Tes3Mod:Tamriel Data/The First Ami-El
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[One of the few surviving accounts of Ami-El, Cyrodiil's forgotten third Emperor. The historical merits of this tale are dubious, and many of its claims are contested and contradicted by other sources. The serious student of First Empire history would do well to put this story aside, save perhaps as a curiosity of Nibenese thinking.]
In the days of Cyrodiil new-forged the blood of Morihaus was strong in the veins of Empire. So it was with Belharza, Man-Bull, defender against the winged hordes of Ayleidoon, who wreathed the city anew in brightly colored silks, for the expanses of white stone were loathsome to us. In silk we lived, and in silk our children slept, and the whole of the city was as silk, until we called the Woven City.
Belharza's children slept in silk, and their dreams were as of silk, for these were the days of First Freedom. Belharza had fathered many children on the women of the north, whose blood is as water, whose skin is white as the snow, whose hair like the gold found in the Corbol-a. All save his youngest child, whom Belharza fathered on a woman of Nibennum, Llesa, his favored bride, whose blood runs thick and red as the river, whose skin was patterned with whorls and snakes, whose hair was wiry. And within her the aspect of Morihaus manifested itself anew, so that when the child was still in the womb, it grew the black horns of the bull, and pierced her mothers side, and killed her.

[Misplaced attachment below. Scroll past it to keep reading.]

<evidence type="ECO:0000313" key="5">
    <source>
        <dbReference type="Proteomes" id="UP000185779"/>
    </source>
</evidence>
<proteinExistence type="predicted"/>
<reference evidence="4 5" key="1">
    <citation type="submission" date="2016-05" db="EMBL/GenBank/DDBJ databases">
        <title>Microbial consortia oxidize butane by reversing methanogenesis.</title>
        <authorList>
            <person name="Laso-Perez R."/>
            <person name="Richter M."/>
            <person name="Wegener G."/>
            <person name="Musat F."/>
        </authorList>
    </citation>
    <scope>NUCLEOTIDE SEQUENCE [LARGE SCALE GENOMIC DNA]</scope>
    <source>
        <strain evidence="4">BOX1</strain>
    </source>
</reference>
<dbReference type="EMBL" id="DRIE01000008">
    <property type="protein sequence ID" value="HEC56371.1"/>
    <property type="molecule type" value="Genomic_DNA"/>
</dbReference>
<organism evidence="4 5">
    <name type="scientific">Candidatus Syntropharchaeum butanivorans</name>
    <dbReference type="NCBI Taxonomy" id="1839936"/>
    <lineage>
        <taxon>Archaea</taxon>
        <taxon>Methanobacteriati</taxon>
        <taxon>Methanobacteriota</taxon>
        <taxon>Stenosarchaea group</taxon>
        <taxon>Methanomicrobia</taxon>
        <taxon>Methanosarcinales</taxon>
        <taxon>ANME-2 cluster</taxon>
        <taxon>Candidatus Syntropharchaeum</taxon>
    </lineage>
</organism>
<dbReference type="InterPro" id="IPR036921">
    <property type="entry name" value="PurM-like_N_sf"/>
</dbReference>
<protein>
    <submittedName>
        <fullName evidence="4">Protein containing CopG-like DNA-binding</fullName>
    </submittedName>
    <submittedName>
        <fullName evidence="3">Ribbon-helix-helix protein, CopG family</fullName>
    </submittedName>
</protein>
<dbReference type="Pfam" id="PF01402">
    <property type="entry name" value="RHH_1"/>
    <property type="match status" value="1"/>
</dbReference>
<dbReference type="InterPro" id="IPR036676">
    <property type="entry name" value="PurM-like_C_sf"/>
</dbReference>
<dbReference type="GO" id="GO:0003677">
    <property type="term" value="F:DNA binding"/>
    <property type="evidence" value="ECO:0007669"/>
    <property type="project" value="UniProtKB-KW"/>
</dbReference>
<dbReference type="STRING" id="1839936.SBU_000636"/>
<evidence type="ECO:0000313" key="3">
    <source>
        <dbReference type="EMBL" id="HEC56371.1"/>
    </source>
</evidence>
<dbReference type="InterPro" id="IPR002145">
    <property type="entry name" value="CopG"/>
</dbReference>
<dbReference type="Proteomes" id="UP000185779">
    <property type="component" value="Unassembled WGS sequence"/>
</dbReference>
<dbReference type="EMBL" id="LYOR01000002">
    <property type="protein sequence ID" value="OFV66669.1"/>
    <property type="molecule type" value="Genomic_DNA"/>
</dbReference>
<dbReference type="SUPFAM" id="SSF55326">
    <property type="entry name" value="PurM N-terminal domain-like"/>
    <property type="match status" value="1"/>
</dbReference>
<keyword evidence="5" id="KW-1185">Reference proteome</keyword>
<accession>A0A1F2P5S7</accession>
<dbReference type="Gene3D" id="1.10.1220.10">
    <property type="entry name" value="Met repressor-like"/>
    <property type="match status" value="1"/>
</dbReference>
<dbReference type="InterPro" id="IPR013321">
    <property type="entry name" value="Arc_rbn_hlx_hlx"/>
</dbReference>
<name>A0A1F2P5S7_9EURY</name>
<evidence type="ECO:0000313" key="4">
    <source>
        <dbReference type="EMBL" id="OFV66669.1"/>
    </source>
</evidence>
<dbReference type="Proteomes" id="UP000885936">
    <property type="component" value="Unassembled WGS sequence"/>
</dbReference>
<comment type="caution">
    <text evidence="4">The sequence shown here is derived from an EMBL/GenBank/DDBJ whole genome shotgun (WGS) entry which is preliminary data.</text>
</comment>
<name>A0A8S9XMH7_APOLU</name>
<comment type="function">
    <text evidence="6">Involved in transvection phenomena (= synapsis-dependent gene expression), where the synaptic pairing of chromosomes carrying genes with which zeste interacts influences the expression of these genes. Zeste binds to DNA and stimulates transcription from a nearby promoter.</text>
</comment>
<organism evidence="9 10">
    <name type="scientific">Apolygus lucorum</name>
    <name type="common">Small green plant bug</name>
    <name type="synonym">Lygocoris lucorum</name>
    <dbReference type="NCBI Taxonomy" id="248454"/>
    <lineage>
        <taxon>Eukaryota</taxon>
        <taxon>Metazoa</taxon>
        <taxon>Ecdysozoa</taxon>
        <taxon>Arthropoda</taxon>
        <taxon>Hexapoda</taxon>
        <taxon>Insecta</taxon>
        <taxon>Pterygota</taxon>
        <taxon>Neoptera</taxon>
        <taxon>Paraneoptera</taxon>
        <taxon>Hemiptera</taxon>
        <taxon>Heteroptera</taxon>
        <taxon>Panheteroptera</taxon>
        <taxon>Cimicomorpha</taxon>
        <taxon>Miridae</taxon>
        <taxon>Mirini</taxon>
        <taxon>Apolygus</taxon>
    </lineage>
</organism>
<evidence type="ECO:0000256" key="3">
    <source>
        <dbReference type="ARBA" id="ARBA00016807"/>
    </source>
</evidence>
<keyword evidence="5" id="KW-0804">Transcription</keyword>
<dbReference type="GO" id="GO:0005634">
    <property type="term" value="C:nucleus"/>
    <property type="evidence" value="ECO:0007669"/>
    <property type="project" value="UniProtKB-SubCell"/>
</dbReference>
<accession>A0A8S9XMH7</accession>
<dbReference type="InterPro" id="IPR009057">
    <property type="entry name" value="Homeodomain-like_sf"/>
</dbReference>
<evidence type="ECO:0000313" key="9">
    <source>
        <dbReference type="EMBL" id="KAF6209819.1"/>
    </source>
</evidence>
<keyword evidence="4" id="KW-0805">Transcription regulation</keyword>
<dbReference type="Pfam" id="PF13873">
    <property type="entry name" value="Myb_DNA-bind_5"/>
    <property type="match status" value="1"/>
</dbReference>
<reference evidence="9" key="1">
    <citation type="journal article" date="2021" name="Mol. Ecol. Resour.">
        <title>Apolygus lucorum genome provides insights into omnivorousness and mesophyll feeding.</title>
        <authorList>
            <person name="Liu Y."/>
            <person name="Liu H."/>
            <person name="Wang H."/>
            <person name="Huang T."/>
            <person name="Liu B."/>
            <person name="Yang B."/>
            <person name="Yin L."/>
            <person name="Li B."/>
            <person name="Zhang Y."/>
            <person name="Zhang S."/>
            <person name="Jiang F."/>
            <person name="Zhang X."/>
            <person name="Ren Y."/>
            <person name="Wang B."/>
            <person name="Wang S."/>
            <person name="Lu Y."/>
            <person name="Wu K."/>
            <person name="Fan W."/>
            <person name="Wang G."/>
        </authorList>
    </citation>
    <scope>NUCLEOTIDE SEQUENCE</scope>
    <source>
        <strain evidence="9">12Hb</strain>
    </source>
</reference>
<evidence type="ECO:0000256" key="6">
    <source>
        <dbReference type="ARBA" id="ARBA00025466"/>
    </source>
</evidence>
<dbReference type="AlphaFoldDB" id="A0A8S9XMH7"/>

And Belharza grieved the death of Llesa, whom he had cherished, saying: "This child, manifest of the divine blood, has come to us garbed not in silk, but in the blood of the mother. I cannot hold her and not see this. We have payed the price of blood many times over, first in slavery, then in revolt. I am loath to pay it anew. Rather I give this child to the river." And after this, great Belharza became a cold man.
So the horned child was cast into the lake, which did not swallow her, but carried her along its back to the banks of the Niben. There it was found by humble people of Nibennum, a man of the fisher caste, a woman who sang silk fishing-nets. They were pious, and in their heart's ear they heard the river speak to them and bade them care for this child. And they named the child Amet.